There are a lot of myths about teaching Bible classes or faith based tutoring programs for kids and teens. One is that you must be incredibly gifted by God in teaching in order to make a positive impact on young people. The reality is some incredibly gifted teachers are virtually ineffective because they have one or more fatal flaws.
Oddly enough, those who are uncertain about their giftedness in teaching, but volunteer anyway, can also fall into the same traps. None of us are immune. Satan probably uses these fatal flaws to make all of us less effective in our ministries from time to time. Some of us may eventually find our entire ministry to kids and teens derailed because we continue to allow these fatal flaws in our lives.
So what are the three major fatal flaws to avoid when teaching or tutoring kids and teens in an effort to point them towards God?
- Lack of self-discipline. This can take a variety of forms. Sometimes it is merely a lack of self-discipline when it comes to planning and preparing for your lessons. Not having the self-discipline to carve out ample time to create, study and execute an effective lesson – phoning it in at the last minute instead- robs your students of the knowledge and experience God may have wanted them to gain from your class. A lack of self-discipline can also create problems when it causes you to sin publicly in ways your students can easily see. Sinning is normal, but chronic sinning resulting mainly from a laziness to attempt to live a godly life can hinder your impact. How much are your students going to accept the importance of honesty (for example) when they have caught you in multiple lies – mainly because lying was easier than telling the truth? Finally, a lack of self-discipline in your personal prayer and Bible study can hinder your ministry in the slyest of ways. Over time, your faith and spiritual stamina will weaken if you are not in regular prayer and Bible study for yourself – not just to teach.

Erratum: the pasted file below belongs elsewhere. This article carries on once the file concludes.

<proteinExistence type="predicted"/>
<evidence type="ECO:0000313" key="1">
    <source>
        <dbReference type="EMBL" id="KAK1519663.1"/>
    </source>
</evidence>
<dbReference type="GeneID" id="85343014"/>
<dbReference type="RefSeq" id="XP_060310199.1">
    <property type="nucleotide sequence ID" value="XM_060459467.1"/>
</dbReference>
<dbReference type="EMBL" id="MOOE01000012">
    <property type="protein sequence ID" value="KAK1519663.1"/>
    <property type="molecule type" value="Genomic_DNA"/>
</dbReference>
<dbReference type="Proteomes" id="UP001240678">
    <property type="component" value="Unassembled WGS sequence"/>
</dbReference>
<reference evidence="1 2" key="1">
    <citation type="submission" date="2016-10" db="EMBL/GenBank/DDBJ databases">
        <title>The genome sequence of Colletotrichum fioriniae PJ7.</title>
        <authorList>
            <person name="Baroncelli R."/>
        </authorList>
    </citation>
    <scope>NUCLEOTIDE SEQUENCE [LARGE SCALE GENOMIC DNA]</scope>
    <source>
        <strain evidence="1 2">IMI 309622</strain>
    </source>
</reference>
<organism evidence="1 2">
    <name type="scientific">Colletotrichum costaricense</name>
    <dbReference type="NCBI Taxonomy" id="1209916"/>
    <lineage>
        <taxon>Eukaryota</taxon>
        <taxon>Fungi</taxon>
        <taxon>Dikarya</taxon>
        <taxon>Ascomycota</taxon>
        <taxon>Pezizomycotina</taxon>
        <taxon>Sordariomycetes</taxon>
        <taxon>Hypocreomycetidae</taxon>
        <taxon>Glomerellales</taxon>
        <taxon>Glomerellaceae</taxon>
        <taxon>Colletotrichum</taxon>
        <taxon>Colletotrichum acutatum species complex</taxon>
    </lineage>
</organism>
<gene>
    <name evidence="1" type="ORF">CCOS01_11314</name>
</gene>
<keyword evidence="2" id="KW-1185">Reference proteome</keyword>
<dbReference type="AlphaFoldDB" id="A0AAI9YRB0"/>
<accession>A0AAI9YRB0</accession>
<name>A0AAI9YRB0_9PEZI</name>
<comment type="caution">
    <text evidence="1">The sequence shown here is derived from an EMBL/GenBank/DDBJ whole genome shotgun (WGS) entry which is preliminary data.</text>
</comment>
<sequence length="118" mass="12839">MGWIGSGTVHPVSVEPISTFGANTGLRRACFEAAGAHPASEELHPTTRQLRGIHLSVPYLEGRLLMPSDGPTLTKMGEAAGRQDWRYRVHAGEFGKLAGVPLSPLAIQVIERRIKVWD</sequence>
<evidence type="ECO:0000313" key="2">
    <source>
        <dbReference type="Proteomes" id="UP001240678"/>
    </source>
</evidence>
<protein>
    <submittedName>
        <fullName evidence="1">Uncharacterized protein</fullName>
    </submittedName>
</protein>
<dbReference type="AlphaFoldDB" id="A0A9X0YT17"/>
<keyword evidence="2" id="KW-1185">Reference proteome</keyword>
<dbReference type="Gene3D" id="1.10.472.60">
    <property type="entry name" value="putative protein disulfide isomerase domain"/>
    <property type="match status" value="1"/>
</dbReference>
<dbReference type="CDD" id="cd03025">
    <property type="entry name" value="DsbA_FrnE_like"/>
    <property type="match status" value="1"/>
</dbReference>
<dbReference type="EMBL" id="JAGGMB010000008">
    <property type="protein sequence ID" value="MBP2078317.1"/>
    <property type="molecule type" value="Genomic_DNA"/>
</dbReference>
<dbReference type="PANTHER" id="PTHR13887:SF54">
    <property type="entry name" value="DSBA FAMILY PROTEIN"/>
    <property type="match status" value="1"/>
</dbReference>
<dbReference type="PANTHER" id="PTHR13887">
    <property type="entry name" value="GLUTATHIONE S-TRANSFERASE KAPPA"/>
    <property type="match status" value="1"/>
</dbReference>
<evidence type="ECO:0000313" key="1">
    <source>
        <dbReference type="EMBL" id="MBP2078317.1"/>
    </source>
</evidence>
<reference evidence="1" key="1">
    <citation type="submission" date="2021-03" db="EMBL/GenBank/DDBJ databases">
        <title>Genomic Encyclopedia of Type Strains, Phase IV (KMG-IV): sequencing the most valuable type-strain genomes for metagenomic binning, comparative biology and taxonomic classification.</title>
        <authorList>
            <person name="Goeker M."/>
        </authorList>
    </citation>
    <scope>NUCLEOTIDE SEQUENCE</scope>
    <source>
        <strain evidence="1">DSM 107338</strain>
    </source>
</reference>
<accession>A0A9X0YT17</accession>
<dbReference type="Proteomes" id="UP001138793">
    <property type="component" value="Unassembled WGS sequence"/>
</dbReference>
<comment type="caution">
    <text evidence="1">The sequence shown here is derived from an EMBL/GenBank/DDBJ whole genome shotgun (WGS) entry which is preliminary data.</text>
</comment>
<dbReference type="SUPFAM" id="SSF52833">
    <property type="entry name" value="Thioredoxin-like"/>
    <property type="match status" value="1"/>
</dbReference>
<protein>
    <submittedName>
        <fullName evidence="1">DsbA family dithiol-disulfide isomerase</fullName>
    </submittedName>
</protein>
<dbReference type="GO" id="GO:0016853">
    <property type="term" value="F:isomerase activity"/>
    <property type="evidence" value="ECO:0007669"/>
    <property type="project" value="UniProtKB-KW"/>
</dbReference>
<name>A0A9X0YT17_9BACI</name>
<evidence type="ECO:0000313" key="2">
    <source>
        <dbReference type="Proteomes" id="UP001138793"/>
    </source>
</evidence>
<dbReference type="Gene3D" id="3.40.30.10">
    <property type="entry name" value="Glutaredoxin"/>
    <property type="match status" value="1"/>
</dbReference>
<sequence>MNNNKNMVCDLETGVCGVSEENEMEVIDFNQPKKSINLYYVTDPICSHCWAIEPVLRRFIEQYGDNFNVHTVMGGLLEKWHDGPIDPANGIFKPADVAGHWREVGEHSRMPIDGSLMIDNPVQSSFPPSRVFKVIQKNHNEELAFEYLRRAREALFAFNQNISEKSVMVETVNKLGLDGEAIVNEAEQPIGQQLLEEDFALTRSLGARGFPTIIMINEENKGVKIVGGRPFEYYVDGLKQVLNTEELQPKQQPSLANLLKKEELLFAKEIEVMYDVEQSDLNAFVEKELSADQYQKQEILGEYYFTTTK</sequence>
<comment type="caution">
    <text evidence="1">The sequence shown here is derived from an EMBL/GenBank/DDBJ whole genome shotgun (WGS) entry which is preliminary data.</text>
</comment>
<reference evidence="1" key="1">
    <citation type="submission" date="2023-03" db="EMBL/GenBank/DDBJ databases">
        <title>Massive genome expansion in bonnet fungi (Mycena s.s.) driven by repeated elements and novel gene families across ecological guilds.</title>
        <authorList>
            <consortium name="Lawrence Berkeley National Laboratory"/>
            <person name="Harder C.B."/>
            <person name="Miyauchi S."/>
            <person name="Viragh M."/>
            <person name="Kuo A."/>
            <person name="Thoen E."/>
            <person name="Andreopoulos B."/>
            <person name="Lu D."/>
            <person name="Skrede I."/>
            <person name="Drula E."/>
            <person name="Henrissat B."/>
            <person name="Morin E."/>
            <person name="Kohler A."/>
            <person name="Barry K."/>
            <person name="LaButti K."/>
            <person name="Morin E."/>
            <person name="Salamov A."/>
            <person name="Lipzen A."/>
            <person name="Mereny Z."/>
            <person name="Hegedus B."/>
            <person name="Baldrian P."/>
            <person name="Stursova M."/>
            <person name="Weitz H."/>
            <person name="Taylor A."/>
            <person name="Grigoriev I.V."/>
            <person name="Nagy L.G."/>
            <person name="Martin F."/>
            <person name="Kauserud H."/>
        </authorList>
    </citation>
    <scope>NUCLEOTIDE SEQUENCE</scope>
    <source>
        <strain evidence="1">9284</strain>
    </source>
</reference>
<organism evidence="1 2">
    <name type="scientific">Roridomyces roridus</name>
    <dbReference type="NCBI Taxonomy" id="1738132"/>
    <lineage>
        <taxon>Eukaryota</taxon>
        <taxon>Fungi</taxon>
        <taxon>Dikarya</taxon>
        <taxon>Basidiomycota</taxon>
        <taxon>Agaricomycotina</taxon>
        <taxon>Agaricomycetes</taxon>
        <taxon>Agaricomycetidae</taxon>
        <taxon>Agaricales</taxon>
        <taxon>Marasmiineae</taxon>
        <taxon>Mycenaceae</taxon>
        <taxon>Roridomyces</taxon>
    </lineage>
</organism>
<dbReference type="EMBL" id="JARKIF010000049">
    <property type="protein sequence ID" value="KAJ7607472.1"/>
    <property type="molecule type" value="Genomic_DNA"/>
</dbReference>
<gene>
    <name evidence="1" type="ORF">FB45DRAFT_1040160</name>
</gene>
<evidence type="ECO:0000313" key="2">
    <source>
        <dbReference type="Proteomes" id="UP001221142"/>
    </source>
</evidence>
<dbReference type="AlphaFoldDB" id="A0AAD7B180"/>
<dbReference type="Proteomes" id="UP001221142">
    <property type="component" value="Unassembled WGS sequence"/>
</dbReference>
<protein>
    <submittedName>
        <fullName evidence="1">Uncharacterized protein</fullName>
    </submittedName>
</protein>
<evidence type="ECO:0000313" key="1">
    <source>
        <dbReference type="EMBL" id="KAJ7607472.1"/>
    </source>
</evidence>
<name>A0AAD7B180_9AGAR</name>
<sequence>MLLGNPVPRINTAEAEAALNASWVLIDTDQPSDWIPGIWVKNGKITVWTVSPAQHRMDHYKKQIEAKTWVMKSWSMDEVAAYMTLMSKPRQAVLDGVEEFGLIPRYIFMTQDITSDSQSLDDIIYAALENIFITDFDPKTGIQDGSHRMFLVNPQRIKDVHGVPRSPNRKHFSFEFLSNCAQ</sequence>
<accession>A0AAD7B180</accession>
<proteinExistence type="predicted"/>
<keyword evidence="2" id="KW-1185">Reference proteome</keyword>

- Lack of humility. Strangely, the lack of humility can hinder the ministry of both teachers who are gifted by God to teach and those who struggle to teach young people. For the gifted teacher, the lack of humility is seen in several ways. Often gifted teachers fail to prepare for classes, assuming their worst is often better than the best of less gifted teachers. They refuse to attend teacher training opportunities or read books or even the Bible to improve their teaching. Oddly enough, those who struggle with teaching can exhibit the same lack of humility – sometimes known as the “humble brag”. “I am hopeless. I do the best I can, but I will never be as good as _____.” These people will also put less effort into preparation of their lessons and avoid training or reading about teaching. They are almost proud of their lack of gift in a strange sort of way and don’t want to put in the effort to grow and improve.
- Lack of an understanding of the extreme value and importance of young people to God. Nothing breaks my heart more than hearing adults dismiss the importance of Bible classes and other opportunities for kids and teens to learn about God. The teachings of Jesus about children make it so clear how highly valued children and their training about God is. Teachers who assume it doesn’t matter what they do because their students will get it at home or somewhere else show a basic lack of understanding of how incredibly important those young people are to God.
Whether you are a naturally gifted teacher or have to struggle to teach children, you can have a tremendous impact on the spiritual lives of your students. Avoiding these three fatal flaws in your thoughts and actions will help your students get the maximum impact from your lessons.